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Seized and Frozen Locks
Lock cores are one of the most neglected parts when it comes to preserving your racks. There are a few different ways locks can be affected by the elements, if overlooked and not cared for they can eventually cause some unwanted issues. Over time locks can and will corrode, causing them to seize up stiffer than… well, you get the idea. Honestly, what it comes down to is basic life practices “Preventative Care”. If your rack system is not attended to for an extended period of time, chances are you'll have some unintended consequences down the road.
Wait! Corroded and Seized locks isn't the only lock issue you might encounter. Another annoying lock issue that plagues a portion of the population are those of you who live in cold climate locations. You guessed it! Locks will literally freeze up! Now, if either of these situations occur in your reality bubble, we have a few relatively easy tips to help prevent and possibly resolve the issues at hand.
Typically, these issues occur from not doing your due diligence in maintaining your rack system. We know most people have an abundance of things going on in your lives and the last thing you’re thinking about is the locks on your rack system, until the issue becomes a stressor. This is where we reveal our huge revelation! The recommended preventative care for locks is... WHITE LITHIUM GREASE. Yes folks, White Lithium Grease does a great job in helping prevent locks from freezing, corroding and seizing up. The secret is now out! If you use your rack system year-round you should plan to grease your locks at least once a month, or at lease check them a few times a month to ensure they’re functioning properly. Note: If you live in colder climate locations where it gets below 32 degrees another good option is biobased white lithium grease.
Disaster strikes! Locks that already compromised and seized up, you would typically want to spray the lock with the White Lithium Grease lubricant and allow some time for it to sit and penetrate the lock. Then, place a few drops of the same lubricant on each side of the key, and insert the key into the lock. The key may need to be installed and removed several times to loosen up the pins in the lock. Repeat this process a few times if necessary.
Unfortunately, sometimes your locks reach the point of no return. When your locks reach this point where the lubricant isn’t affective you may have to drill out the lock, which can be risky proposition. There’s a high probability of damaging the lock housing (which is where the lock inserts into) if not done with precision and care. So, the key to your locks and racks longevity is “PREVENTATIVE CARE”.
Cold Climate Care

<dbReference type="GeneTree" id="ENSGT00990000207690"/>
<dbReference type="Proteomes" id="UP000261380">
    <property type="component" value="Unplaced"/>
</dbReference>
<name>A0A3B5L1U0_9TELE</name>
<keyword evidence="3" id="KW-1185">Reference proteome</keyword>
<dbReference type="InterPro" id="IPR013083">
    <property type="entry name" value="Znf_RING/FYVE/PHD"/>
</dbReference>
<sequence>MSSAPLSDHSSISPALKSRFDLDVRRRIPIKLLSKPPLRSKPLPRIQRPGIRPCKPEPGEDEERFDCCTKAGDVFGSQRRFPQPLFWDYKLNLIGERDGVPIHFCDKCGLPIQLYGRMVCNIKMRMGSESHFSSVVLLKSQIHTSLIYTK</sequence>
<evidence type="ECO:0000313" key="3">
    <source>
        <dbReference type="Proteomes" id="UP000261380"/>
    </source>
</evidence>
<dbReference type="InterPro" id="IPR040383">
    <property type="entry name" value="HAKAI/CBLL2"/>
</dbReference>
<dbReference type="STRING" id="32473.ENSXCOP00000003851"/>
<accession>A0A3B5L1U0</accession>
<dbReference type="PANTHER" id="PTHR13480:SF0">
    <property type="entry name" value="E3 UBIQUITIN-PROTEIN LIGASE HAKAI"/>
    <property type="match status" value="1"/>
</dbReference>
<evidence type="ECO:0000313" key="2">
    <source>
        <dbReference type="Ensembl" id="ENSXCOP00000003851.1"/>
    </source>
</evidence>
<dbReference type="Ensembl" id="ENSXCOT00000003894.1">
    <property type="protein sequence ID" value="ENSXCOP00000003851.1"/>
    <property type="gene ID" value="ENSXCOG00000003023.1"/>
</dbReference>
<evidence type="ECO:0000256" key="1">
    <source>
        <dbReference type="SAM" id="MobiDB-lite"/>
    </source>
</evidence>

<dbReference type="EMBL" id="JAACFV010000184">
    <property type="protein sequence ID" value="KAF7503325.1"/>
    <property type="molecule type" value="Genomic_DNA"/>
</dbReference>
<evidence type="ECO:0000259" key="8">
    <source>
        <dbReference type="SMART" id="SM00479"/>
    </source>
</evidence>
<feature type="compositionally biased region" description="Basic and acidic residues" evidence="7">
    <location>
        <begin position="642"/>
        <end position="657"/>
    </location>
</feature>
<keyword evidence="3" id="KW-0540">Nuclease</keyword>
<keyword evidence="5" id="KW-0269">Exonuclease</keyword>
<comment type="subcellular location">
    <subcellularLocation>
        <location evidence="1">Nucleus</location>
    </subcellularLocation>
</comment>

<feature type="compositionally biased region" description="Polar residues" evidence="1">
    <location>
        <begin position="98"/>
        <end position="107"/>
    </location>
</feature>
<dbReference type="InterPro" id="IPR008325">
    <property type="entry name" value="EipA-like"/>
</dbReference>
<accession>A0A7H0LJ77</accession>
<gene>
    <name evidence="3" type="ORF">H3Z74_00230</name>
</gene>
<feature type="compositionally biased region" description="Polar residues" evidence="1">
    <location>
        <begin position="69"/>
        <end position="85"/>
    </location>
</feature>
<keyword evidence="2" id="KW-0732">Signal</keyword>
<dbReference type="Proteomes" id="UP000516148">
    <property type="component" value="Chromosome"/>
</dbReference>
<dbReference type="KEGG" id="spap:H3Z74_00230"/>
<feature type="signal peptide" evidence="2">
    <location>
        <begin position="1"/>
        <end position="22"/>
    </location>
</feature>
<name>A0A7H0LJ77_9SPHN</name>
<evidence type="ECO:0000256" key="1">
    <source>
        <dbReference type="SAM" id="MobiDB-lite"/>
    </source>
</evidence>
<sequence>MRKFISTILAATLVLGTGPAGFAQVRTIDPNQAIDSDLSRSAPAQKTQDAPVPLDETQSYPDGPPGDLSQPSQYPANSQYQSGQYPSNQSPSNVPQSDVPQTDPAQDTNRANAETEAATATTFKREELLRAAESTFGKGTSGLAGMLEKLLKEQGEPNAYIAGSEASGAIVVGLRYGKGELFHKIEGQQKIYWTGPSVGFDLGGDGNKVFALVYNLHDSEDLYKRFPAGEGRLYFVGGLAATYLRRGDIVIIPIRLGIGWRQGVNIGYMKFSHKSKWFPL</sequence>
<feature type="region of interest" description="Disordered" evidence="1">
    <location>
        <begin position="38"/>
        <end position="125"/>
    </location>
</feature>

Those hardened humans living in the northern cold climate locations, occasionally deal with their locks literally freezing up. This annoying problem can cause a slew of mild nightmares! For instance, getting to the mountain, unable to unlock your cargo box, or ski carrier, or vice versa after a long day of skiing and snowboarding your locks freeze up not allowing you to lock or unlock your rack system. Either way, not a good start or end to the day!
Fat Bike Riders known as “FatBiking” could potentially run into this same issue with their bike rack locks freezing up. If you use our “Preventative Care” technique by using biobased white lithium grease it'll help these issues. Biobased Lithium Grease works great in below freezing temperatures.
Now, if you’re locks are already frozen, you might freak out a little bit and maybe even call it quits for the day depending on your resolve, or you can give these ingenious tips a try:
1) Heat the Key – Heating the key when your lock is frozen can help melt any ice has formed in the lock cylinder. Be safe, use winter gloves as the key can get hot when trying this method. You may have to repeat this method a few times to succeed.
2) Spray De-icing Formula – If you live in some of the northern states, chances are you may have some de-icing formula during the winter months for situations like this. Spraying de-icer directly into the lock should help melt any ice in the lock allowing your lock and key to function properly.
3) Hand Sanitizer/Rubbing Alcohol – simply coat your key with hand sanitizer or rubbing alcohol and insert the key gently into the frozen lock, but don’t force it. The last thing you want to do Is compound the problem by forcing the key and breaking the key or breaking the key off in the lock.
All in All, lock issues can be annoying and stressful but can be avoided with a little PC!
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